Problematic Responses to #MeToo

I want to introduce four topics related to the #MeToo posts. These four topics rarely come up in online discussions. However, I think they give a more robust understanding why “how to stay safe” discussions, or in fact most discussions about stopping sexual assault and rape that focus on the victim/survivor’s actions, are of very little, if any, use.

Italics are actual search strings. My brief comments after each search string are only the most basic information because I want to encourage people to read multiple sources about each topic AND get the habit of exploring complex ideas on their own. I recommend using an incognito browser window to eliminate personal browsing history bias in your search results. For those looking for more rigorous sources, use Google Scholar.

  • Grooming for abuse: the process in which an abuser shapes their target’s behavior through positive and negative reinforcement, gains trust, and breaks down interpersonal barriers. While it’s often discussed in child abuse situations but it also happens between adults. Grooming often contributes to victims/survivors feeling complicit in their own abuse when in fact they are never responsible for the actions of their abuser.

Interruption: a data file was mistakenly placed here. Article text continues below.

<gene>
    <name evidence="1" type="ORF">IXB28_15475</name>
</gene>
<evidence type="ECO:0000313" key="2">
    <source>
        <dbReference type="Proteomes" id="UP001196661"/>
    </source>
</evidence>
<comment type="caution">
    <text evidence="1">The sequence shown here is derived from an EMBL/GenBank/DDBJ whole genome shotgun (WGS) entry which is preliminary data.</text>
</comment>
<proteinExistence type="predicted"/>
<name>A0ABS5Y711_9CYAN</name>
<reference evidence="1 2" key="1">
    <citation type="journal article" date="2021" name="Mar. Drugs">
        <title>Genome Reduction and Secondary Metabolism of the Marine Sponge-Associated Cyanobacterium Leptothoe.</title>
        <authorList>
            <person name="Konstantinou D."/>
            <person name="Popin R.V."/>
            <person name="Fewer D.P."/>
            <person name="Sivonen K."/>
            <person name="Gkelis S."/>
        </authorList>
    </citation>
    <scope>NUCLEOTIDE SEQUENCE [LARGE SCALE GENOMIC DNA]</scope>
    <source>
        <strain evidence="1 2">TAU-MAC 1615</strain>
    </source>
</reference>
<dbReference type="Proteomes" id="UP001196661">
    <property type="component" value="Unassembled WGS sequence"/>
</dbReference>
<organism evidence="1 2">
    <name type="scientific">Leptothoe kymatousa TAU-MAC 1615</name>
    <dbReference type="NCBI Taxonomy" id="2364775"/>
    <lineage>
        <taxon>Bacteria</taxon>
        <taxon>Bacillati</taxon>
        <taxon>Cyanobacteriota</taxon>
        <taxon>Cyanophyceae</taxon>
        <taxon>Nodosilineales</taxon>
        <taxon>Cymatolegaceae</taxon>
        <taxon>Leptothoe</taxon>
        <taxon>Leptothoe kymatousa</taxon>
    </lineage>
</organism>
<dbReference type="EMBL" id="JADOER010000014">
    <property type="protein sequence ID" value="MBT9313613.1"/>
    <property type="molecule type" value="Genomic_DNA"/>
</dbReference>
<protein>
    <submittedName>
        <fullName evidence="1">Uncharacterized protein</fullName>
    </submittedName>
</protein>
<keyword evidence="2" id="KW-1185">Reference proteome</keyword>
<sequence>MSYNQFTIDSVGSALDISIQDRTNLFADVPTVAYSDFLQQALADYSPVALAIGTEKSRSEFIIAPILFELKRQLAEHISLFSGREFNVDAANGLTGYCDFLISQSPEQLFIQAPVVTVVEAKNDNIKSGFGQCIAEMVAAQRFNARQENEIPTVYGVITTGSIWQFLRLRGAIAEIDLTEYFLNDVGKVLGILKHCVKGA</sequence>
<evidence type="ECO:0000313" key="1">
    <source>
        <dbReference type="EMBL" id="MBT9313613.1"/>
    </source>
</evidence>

• Rape is power not sex: While sexual assault and rape can ALSO be about sex, they are ALWAYS about power. Telling women to cover up and not flirt will never be a good solution because sexual assault and rape are rooted in the abuse of power. Teaching men “don’t rape” instead of teaching women “don’t get raped” gets at the heart of this as does promoting consent culture.
  • Sexual assault by someone known to the victim: the things we do to avoid potentially violent or criminal strangers only protect us so much. Get the facts about who assaults whom before giving advice like “stay safe by not walking alone at night.” (please note: I’m not saying walking alone at night is safe, I’m saying it doesn’t protect us from the people most likely to assault or rape us)
  • Fight flight freeze submit: there are actually five adrenaline stress reactions. Submit is one that is rarely discussed and is just as valid as the rest. Understand what happens when someone under assault reflexively does NOT resist and why what happens after they “submit” still isn’t their fault.

For many reasons besides these four topics, the posts going around about “how to stay safe” are problematic. This article does a great job of breaking down how common suggestions that may seem helpful actually contribute to victim blaming and shaming.